Barbara Walters announces retirement: How she changed TV news

Barbara Walters was America's TV's first evening news anchor, but in addition to that, she set a standard for television journalism though her tireless work ethic.

ABC news correspondent Barbara Walters is driven on a sightseeing tour by Fidel Castro in this June 6, 1977, file photo taken in Cuba. Walters is the first woman to co-anchor the network news. The veteran ABC News anchor is set to announce Monday morning on 'The View' that she will retire from TV journalism next summer.

Barbara Walters, America’s first TV evening news anchorwoman, is retiring from the news business after 52 years of interviewing the world’s top leaders and celebrities.

ABC News reported Sunday night that Ms. Walters will anchor and report for the organization for one more year before retiring in May 2014. She will make the official announcement Monday on “The View,” an all women talk show she created in 1997.

“There’s only one Barbara Walters,” ABC News President Ben Sherwood said. “And we look forward to making her final year on television as remarkable, path-breaking and news-making as Barbara herself.”

She began her TV journalism career in 1961 at NBC’s “Today” show, before moving to ABC’s “Evening News” in 1976 and later becoming co-host of “20/20.” Her decades long career has included interviews with some of the world’s most interesting personalities including Saddam Hussein, Michael Jackson, Margaret Thatcher, and every US president and first lady since Richard Nixon.

In 1977, Walters landed an interview with Cuban leader Fidel Castro. He took her on a tour of the Bay of Pigs and into the mountains where he had been a guerilla. She grilled him about the country’s control over the media, asking why he didn’t allow dissenting opinions to be aired. “Barbara, we do not have your same conceptions,” Mr. Castro said during the interview. “Our concept of the freedom of the press is not yours. And I say this very honestly, I have nothing to hide.”

The interview later aired in Cuba – more than three hours of questioning, minus his views on prisoners and torture – the first time an interview with an American journalist aired there, Walters said in an interview with the Archive of American Television.

One of her biggest scoops came later that year, when Walters did a joint interview with Egypt’s president Anwar Sadat and Israeli Prime Minister Menachem Begin – the first time the two leaders appeared together for the media. She beat out Walter Cronkite for the interview. It was the first time that President Sadat visited Israel – a step Walters called courageous due to their tumultuous relationship.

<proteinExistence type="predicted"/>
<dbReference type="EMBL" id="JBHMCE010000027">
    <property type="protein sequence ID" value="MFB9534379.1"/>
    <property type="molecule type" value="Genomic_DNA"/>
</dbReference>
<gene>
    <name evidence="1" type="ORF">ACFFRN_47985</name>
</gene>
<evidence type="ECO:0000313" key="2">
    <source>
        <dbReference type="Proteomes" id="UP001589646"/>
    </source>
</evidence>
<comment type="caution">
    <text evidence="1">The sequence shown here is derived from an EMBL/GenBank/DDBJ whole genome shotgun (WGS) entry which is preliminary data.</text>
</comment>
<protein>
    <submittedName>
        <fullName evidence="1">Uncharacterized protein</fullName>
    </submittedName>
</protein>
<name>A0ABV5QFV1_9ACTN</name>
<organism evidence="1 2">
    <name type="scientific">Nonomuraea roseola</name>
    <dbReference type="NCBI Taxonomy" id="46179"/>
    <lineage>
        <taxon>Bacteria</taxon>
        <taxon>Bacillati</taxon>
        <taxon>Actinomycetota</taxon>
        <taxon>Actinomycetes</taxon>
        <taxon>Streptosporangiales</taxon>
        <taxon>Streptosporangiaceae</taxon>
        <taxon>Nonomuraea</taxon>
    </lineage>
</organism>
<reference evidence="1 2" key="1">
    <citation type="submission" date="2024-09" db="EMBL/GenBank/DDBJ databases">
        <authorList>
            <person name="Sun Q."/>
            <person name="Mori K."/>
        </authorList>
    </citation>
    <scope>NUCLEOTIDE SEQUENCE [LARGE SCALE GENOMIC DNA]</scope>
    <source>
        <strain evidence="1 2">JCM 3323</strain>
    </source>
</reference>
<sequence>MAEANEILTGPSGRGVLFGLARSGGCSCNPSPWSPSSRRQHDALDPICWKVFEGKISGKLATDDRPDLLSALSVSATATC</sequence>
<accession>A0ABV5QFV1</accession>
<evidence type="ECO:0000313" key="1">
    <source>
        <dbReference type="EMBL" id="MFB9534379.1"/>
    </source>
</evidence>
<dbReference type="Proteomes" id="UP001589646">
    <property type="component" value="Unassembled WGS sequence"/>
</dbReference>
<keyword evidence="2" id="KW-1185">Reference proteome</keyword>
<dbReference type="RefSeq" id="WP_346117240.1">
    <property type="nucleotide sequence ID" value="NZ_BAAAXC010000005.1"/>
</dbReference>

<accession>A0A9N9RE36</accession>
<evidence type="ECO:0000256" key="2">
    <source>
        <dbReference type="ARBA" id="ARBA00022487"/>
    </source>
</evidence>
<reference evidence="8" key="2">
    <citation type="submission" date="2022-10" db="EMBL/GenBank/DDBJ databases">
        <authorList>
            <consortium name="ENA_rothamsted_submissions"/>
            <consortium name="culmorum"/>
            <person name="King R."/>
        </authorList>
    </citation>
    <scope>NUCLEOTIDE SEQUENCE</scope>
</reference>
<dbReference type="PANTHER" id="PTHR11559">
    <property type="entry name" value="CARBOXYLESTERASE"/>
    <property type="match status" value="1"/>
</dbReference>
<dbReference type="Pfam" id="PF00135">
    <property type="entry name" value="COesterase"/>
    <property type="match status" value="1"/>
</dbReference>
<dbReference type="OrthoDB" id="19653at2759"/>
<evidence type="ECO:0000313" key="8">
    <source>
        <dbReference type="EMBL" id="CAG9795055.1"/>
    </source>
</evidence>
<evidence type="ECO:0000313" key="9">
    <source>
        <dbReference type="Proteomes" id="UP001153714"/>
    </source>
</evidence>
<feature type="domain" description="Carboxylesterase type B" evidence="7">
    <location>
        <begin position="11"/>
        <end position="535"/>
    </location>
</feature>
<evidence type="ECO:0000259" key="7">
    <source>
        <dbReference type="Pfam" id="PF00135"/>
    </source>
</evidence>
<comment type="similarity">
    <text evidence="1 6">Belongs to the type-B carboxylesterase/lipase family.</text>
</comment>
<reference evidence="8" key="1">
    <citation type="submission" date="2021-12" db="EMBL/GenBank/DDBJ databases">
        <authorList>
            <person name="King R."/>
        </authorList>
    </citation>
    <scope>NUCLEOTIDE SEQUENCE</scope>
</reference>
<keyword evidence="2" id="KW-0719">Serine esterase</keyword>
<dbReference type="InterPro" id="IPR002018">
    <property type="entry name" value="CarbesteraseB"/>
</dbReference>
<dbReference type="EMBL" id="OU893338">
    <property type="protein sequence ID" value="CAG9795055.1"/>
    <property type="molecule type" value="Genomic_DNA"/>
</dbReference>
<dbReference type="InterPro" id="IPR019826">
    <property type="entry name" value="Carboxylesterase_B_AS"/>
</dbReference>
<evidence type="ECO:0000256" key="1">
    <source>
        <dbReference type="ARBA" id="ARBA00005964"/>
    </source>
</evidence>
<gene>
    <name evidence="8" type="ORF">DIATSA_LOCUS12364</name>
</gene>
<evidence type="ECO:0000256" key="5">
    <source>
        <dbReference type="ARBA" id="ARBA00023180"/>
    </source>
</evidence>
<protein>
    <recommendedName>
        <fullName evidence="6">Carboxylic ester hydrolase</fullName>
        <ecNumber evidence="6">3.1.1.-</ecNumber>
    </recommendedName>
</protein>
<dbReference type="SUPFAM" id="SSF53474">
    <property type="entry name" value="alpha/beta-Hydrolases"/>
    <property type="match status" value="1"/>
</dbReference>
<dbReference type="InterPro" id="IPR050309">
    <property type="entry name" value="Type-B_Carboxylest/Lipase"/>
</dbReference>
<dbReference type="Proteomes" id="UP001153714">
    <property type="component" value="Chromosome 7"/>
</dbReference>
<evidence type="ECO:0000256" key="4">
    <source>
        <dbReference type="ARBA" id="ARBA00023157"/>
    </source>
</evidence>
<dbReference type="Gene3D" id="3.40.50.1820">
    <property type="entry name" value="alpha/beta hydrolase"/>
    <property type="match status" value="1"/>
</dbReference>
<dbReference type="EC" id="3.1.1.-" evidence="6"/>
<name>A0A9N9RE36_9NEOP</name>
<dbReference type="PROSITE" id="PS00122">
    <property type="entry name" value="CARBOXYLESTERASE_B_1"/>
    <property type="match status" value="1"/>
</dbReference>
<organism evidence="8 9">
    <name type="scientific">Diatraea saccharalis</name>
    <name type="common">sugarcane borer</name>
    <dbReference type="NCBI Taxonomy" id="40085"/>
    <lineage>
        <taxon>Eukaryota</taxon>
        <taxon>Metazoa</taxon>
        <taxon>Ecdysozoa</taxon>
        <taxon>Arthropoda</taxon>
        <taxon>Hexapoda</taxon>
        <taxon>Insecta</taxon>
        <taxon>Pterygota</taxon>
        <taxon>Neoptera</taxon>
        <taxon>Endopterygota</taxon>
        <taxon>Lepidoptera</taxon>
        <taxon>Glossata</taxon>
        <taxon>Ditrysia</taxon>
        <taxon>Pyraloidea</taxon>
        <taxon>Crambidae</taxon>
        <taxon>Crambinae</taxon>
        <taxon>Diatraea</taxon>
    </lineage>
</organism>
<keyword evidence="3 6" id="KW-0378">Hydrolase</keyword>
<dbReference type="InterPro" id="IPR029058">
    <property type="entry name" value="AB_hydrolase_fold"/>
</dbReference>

“It was a historic interview,” Walters told the Archive of American Television.

Fast forward to 2012, when Walters interviewed another Middle East leader: Syria’s Bashar al-Assad. In his first interview with Western media since the beginning of Syrian uprising, he denied allegations that he gave orders to attack or torture Syria’s citizens.

“There was no command to kill or be brutal,” he said.

Not all her interviews were hard-hitting journalism, as Walters often sat down with celebrities or other people making headlines – like Monica Lewinsky.

Walters’s interview with Ms. Lewinsky had more than 74 million viewers when it aired in 1999 – a record for ABC, the Daily Beast reported.

“I have a lot of healing to do,” Lewinsky told Walters, referring to the media coverage of her affair with President Bill Clinton. Lewinsky told Walters that if she ever had children, she would tell them that “Mommy made a big mistake.”

“And that is the understatement of the year,” Walters said at the end of the segment.

Whether she’s remembered for serious journalism or celebrity infotainment, there is no doubt that Walters pioneered a path for other female TV journalists.

“Saying that Barbara Walters blazed a trail for a generation of female journalists would understate her impact,” MSNBC anchor Mika Brzezinski, told the Daily Beast in March, when rumors of Walter’s retirement first surfaced. “Barbara broke the rules, made up a new set for women to work by, and broke them again in a sweeping, breathtaking career that revolutionized broadcast news and made my career possible." 

TV anchor Dan Rather told the Daily Beast that Walters deserves to retire after decades of working against gender discrimination in the TV news industry.

“Barbara is a marvelously determined person. But a lot of people had the dream, and even had the determination, but they don’t have the work ethic that Barbara has had,” he said in March. “And can you imagine how difficult it was for any woman to break through on television? Barbara did it. A few other women have broken through, strictly on the entertainment side, but Barbara was the first one in news who really climbed to the top of Everest.”

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